Today is the first day of a short recess for Parliament as Parliament does not sit again until a week on Monday.
A big thank you to all those who attended the public meeting at Radcliffe last night. The meeting followed an afternoon drop in session where representatives from bodies such as the Council, the Environment Agency, Six Town Housing and United Utilities where all on hand to answer questions.
I am back in the office today catching up with casework and constituents queries.
Tomorrow, I am departing the UK to visit Salt Lake City in Utah USA where I have been invited to give a lecture to some of the students at the University. I will be endeavouring to keep my blog up to date but apologies in advance if for any reason this is not possible.
Last month I wrote to the Secretary of State for Communities and Local Government Eric Pickles MP explaining the importance to Ramsbottom of the appeal against the decision by Bury Council’s Planning Committee to refuse the application to build an Anaerobic Digestion Plant at Fletcher Bank Shuttleworth. Today I have heard from the Minister for Local Government Kris Hopkins MP ( who has replied as being the matter falls within his Ministerial responsibilities) that he has decided to ‘recover the appeal’.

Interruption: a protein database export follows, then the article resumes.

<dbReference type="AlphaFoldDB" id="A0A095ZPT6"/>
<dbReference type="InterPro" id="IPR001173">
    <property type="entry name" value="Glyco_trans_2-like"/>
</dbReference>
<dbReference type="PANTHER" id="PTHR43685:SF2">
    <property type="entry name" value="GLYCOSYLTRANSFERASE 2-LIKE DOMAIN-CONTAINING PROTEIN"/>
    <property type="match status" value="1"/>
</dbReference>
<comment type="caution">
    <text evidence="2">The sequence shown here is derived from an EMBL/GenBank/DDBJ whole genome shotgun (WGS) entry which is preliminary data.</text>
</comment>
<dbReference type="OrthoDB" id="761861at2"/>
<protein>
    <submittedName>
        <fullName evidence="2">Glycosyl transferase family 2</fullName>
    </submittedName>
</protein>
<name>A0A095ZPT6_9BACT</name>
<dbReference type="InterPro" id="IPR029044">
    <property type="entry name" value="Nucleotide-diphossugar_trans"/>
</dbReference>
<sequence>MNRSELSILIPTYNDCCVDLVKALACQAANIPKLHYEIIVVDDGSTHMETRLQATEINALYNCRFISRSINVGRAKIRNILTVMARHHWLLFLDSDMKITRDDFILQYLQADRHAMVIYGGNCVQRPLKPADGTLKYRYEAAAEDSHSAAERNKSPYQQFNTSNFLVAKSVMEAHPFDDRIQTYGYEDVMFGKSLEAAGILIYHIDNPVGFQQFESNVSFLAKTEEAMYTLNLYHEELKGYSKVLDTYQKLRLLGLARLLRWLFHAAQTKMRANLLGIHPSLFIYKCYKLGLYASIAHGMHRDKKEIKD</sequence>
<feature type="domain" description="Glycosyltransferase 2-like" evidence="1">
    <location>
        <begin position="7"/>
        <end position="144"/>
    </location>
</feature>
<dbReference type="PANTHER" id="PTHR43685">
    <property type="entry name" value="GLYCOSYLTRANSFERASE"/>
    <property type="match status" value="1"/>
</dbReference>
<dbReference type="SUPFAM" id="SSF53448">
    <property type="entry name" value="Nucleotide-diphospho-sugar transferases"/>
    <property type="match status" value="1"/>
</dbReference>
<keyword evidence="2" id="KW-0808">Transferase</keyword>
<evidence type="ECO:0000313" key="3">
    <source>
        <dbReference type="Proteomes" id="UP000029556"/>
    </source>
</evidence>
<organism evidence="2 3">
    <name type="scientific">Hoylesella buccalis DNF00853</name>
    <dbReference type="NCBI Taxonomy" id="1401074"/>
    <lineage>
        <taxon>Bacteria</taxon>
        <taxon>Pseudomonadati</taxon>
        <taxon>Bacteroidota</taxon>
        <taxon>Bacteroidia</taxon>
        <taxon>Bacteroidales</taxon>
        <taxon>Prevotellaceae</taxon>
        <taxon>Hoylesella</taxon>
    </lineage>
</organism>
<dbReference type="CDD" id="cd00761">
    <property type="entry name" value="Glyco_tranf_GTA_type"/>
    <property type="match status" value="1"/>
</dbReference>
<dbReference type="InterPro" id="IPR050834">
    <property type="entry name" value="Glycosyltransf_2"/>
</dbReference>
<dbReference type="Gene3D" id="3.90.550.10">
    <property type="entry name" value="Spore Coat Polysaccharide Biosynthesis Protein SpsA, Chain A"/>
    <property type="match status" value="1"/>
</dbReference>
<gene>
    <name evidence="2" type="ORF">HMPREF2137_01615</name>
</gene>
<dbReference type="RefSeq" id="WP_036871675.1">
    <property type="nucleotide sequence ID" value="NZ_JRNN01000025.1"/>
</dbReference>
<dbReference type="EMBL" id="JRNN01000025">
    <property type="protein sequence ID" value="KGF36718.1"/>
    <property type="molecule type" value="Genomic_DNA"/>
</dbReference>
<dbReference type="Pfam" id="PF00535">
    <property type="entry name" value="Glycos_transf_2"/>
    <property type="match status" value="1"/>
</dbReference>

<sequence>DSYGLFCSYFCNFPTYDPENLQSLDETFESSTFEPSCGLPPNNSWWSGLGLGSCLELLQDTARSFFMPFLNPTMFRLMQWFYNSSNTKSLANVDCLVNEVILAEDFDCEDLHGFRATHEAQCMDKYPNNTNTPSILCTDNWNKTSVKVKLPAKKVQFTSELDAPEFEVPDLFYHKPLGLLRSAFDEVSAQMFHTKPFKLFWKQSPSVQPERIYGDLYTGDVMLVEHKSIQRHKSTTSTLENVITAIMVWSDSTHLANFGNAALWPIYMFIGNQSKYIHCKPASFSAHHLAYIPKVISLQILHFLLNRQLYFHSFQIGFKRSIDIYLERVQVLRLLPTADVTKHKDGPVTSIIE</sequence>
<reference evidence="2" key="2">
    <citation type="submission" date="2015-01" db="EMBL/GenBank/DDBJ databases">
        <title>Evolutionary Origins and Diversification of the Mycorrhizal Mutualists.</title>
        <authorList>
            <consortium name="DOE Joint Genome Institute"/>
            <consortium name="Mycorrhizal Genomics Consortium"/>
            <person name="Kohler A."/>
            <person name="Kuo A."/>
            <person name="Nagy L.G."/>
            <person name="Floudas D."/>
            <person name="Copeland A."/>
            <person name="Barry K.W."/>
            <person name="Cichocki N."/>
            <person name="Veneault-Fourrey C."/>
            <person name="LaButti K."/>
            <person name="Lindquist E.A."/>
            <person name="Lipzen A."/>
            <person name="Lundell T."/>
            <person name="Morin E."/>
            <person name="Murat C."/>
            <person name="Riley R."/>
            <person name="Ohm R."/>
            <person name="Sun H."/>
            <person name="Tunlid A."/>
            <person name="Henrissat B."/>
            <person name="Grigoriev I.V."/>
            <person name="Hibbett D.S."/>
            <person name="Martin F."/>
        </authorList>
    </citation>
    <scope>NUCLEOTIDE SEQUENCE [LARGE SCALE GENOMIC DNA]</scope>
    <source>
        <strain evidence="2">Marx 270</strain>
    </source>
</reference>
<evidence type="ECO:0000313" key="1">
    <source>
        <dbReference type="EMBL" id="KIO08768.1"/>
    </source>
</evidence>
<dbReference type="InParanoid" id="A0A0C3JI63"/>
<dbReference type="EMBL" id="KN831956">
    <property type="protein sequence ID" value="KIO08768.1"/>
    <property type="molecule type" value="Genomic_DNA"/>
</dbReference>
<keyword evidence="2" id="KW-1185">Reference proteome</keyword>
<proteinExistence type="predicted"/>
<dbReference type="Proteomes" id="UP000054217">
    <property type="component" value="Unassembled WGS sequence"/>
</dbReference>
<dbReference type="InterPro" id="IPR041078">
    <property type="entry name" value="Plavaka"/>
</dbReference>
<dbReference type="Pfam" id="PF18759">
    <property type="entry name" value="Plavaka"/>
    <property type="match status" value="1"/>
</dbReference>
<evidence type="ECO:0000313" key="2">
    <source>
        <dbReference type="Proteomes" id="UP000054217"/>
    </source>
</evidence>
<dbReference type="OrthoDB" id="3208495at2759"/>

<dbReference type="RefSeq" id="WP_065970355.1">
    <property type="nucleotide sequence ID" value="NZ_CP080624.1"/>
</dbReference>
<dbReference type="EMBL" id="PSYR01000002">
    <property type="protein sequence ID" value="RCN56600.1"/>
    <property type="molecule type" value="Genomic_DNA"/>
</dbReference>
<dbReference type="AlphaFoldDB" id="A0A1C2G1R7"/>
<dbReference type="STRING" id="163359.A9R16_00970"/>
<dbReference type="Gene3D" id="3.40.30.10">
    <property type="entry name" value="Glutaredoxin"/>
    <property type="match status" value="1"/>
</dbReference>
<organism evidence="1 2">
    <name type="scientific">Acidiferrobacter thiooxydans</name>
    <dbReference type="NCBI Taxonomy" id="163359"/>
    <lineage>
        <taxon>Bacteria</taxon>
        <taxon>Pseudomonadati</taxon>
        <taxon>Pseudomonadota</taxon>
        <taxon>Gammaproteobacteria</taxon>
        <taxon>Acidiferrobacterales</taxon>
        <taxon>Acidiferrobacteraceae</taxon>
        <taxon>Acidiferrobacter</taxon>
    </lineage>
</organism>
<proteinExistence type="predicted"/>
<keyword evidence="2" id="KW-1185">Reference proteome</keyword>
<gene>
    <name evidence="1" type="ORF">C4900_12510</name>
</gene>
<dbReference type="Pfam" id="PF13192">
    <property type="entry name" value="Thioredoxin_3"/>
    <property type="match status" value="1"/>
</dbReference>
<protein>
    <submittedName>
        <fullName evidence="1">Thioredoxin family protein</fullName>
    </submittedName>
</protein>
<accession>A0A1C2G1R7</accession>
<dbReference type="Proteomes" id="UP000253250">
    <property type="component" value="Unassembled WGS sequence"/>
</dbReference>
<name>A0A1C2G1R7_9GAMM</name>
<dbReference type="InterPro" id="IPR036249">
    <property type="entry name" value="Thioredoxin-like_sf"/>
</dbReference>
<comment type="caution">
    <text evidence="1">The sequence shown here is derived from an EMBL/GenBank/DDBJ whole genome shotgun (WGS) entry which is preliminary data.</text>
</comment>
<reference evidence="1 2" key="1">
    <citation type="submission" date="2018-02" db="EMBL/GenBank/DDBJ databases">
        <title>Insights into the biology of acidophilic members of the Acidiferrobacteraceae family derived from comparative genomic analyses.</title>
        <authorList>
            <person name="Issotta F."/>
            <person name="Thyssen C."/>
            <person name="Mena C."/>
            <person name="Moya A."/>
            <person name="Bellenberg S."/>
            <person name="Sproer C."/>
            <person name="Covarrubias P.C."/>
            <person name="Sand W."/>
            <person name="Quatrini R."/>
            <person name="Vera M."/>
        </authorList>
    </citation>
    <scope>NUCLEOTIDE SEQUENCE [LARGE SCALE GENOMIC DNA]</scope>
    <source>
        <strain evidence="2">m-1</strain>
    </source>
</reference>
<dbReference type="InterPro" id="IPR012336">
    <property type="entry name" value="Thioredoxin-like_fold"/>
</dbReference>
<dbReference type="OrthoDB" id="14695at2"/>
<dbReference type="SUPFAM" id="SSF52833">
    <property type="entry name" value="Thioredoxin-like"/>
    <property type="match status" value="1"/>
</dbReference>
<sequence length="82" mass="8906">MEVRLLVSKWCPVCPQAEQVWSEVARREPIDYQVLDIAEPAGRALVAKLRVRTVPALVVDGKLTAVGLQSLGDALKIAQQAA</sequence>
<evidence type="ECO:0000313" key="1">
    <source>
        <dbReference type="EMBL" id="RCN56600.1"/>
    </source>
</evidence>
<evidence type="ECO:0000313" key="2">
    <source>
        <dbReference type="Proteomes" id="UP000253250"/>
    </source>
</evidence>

The Public Inquiry which is presently taking place in Bury will still proceed. The Inspector will still prepare a report and make a recommendation as to whether the appeal should be allowed. The matter will then be determined by the Secretary of State impartially and in light of all the facts.
As part of his latest re-launch the Labour Party leader Ed Miliband has spoken out against zero hour contracts. My view is that, properly used, such contracts can play an important role in a dynamic economy. I don’t recall Mr Miliband condemning Labour run Bury Council who clearly thought these contracts were useful as the reply to a Freedom of Information Request revealed the Council employed 3,418 people on such contracts in 2013.
Although this is being billed as a ‘new’ announcement back on 25th April on the Politics Home website the Labour Leader wrote: